The Public Service central agencies oversee the structure of government and how it works, acting as stewards of the machinery of government.
Tā te pokapū mahi What the central agencies do
The Department of the Prime Minister and Cabinet, the Public Service Commission and the Treasury are the three central agencies responsible for coordinating and managing Public Service performance:
- The Department of the Prime Minister and Cabinet is responsible for providing advice and support to the Prime Minister, the Governor-General and Cabinet and supporting the responsibilities of its other portfolio ministers, as well as hosting the National Emergency Management Agency.
- The Public Service Commission coordinates the Public Service as a whole and provides guidance to all the individual agencies and their chief executives.
- The Treasury provides strategic policy advice on the New Zealand economy and produces a range of publications and economic data, as well as monitoring and managing the financial affairs of the Government and overseeing the Budget.
In addition to the central agencies, Parliamentary Counsel Office, Crown Law Office, Te Arawhiti, Stats NZ and the Department of Internal Affairs work across the Public Service to provide information and support. The Parliamentary Counsel Office drafts legislation that’s accessible and fit for purpose, while the Crown Law Office is the government’s legal counsel and representative.
Ngā kaimahi o ngā pokapū Who works in the central agencies
The central agencies employ a variety of people, including:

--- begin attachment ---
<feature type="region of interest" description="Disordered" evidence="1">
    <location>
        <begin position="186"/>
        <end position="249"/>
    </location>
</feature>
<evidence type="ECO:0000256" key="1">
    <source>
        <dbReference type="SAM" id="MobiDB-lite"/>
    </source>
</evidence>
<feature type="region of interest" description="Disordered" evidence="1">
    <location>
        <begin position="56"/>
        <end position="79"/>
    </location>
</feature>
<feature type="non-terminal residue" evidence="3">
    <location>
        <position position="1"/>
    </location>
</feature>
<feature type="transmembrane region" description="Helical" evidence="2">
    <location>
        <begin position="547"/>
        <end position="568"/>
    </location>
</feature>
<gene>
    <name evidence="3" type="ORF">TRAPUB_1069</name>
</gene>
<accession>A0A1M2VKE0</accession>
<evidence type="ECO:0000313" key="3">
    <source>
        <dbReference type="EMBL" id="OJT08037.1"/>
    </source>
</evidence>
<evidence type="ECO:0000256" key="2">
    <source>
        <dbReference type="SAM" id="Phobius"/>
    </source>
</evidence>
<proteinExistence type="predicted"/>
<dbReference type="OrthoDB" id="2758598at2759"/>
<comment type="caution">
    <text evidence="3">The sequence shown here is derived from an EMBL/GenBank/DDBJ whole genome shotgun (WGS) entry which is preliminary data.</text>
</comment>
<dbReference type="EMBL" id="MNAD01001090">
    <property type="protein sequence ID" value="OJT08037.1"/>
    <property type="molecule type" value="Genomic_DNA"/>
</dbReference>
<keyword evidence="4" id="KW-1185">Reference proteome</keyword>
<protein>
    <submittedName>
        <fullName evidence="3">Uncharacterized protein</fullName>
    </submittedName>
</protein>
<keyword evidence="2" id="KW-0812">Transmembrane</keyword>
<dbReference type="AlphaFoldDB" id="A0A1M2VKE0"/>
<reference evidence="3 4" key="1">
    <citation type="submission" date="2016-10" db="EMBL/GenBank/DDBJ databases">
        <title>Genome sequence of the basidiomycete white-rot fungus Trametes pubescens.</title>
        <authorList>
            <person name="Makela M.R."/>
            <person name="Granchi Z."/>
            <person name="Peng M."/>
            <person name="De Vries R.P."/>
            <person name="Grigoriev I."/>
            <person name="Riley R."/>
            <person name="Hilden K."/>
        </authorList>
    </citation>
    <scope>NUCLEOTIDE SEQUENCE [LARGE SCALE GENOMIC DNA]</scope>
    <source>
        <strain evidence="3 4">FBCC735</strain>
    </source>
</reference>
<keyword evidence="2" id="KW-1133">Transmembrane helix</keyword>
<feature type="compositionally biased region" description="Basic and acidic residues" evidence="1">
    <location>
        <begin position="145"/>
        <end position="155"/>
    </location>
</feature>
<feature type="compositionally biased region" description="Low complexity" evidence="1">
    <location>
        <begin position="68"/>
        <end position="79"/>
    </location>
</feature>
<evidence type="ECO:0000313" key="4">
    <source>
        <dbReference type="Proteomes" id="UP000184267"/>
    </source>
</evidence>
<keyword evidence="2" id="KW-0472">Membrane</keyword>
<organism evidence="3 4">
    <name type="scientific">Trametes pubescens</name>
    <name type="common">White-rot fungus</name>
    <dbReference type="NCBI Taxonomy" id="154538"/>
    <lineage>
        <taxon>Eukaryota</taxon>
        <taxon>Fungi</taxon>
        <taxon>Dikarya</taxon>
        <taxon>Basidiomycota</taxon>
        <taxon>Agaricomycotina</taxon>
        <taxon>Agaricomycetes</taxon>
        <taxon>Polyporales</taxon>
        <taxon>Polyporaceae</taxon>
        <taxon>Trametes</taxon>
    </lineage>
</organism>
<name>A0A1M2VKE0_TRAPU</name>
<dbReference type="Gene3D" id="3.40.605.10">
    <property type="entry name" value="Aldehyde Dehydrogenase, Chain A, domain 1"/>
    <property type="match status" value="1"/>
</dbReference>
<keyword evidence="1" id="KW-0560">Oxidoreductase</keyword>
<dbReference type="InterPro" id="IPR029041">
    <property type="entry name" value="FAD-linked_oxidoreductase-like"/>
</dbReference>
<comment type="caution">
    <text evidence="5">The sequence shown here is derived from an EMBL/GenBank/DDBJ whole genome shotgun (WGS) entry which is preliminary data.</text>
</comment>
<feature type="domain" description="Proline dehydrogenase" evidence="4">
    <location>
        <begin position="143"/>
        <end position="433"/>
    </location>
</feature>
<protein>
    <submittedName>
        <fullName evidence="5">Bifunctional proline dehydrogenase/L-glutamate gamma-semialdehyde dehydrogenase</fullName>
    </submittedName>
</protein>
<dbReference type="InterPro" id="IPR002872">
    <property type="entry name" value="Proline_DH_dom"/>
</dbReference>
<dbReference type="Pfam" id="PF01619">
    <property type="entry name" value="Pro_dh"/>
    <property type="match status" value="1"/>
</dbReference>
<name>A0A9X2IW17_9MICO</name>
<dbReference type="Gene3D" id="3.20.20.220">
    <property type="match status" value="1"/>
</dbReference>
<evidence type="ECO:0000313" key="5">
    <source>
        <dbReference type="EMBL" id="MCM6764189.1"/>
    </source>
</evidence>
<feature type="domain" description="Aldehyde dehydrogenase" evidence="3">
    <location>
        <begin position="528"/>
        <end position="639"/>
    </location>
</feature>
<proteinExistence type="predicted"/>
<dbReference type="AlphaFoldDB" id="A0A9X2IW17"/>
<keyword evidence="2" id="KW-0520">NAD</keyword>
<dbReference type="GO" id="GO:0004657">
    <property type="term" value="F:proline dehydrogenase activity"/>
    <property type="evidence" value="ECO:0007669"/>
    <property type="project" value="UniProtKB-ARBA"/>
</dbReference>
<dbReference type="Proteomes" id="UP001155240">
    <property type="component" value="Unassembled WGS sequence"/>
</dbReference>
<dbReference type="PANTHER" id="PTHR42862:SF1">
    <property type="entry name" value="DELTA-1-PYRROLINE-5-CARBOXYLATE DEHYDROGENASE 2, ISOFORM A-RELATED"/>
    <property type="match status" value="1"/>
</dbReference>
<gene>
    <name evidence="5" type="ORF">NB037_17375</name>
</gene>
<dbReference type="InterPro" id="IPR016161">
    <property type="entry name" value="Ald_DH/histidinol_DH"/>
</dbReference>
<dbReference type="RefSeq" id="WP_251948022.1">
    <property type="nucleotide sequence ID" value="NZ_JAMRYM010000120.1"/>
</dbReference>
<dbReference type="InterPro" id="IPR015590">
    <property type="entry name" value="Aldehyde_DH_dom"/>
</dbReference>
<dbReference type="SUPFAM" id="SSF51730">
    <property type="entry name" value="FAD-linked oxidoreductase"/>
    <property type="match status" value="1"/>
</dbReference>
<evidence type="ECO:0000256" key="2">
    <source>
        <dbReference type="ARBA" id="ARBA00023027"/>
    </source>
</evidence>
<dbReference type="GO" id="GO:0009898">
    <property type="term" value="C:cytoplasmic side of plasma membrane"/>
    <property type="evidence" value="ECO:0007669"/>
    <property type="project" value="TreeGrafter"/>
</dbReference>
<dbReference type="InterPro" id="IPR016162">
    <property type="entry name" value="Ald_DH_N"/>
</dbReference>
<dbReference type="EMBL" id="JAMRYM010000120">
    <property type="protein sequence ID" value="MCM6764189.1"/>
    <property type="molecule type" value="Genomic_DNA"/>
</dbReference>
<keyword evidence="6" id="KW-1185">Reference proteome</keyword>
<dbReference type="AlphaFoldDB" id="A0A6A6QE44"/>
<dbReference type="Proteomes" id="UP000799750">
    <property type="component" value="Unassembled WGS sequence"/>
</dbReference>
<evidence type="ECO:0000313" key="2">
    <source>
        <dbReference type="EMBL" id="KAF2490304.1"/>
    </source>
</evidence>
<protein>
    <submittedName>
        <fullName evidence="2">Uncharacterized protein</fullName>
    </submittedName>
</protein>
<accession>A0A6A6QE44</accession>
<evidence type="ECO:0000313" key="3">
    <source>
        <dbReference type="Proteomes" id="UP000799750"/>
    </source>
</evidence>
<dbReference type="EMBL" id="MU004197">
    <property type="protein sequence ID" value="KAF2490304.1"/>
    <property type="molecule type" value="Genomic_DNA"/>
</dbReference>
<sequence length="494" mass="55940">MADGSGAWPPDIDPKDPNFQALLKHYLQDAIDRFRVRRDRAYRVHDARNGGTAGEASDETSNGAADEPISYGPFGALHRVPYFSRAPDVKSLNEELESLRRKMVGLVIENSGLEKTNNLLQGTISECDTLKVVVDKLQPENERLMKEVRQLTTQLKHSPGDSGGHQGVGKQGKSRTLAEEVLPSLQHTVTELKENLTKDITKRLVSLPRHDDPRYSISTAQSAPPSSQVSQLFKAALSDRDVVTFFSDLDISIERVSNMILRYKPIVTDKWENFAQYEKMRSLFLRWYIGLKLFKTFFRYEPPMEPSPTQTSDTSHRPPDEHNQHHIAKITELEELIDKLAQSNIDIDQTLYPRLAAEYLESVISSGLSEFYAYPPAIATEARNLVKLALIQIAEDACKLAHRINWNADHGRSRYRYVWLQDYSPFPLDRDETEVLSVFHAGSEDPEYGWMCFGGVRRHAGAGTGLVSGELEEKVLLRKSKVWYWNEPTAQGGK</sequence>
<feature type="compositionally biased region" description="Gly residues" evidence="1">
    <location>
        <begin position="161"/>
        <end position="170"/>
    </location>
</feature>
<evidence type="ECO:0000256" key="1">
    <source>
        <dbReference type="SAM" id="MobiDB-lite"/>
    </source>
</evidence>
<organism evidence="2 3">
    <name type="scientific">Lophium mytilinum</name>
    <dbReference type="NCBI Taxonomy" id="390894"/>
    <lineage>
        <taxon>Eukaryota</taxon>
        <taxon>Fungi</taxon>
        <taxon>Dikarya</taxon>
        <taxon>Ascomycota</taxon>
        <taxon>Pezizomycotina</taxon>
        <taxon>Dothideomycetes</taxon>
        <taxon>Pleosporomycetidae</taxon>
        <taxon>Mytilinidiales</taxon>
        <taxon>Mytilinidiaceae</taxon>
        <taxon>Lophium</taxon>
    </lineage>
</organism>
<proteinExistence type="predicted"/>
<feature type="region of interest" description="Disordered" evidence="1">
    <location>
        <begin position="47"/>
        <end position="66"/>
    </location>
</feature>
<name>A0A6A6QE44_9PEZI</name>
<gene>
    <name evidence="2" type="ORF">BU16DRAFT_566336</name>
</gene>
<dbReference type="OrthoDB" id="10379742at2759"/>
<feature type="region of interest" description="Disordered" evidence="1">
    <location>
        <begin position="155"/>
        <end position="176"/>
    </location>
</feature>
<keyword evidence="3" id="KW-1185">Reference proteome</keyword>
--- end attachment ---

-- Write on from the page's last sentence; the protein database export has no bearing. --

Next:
- lawyers and legal experts
- statisticians, accountants and researchers
- policy advisors and analysts
- project coordinators, human resources specialists and administrators.
Ngā painga o ngā pokapū mō Aotearoa How the central agencies benefit New Zealand
Working together, the sector ensures the machinery of government operates smoothly. Everyone in Aotearoa New Zealand benefits from this work as it has a direct impact on the wellbeing of our communities and families.
Engaging with Māori, and making sure their voices are heard, means more people are involved in the decisions that affect them. In addition, the data collected by sector organisations is used to draft legislation and policies that affect our lives.
Ngā Pokapū Central agencies
These are the main Public Service central agencies.
Te Tari o te Pirimia me te Komiti Matua | Department of the Prime Minister and Cabinet
The Department of the Prime Minister and Cabinet (DPMC) provides impartial advice and support services to the Prime Minister, Cabinet, and the Governor-General. It ensures ministers and Cabinet are supported by timely, well-informed advice. Its work helps the Public Service be more proactive and responsive to the people of New Zealand.
Rebecca Kitteridge, Te Tumu Whakarae mō Te Tari o te Pirimia me te Komiti Matua | Secretary of the Department of the Prime Minister and Cabinet and Chief Executive
Te Kawa Mataaho | Public Service Commission
The Public Service Commission provides leadership and oversight of the Public Service, ensuring that it works as one system to deliver better services and better outcomes for the public. It is responsible for appointing Public Service chief executives, issuing a code of conduct for public servants and supporting the performance of the Public Service.
Peter Hughes CNZM, Te Tumu Whakarae mō Te Kawa Mataaho | Public Service Commissioner, Head of Service
Te Tai Ōhanga | The Treasury
Te Tai Ōhanga – The Treasury is the lead economic and financial adviser to the Government and steward of the public sector financial management and regulatory systems. The Treasury’s vision is to lift living standards for all New Zealanders. It provides advice to the Government on its overarching economic framework and fiscal strategy and how to achieve value for money from its investments. It is also responsible for publishing financial statements and economic and fiscal forecasts and ensuring effective management of the Crown’s assets and liabilities.
Dr Caralee McLiesh PSM, Te Tumu Whakarae mō Te Tai Ōhanga | Secretary to the Treasury and Chief Executive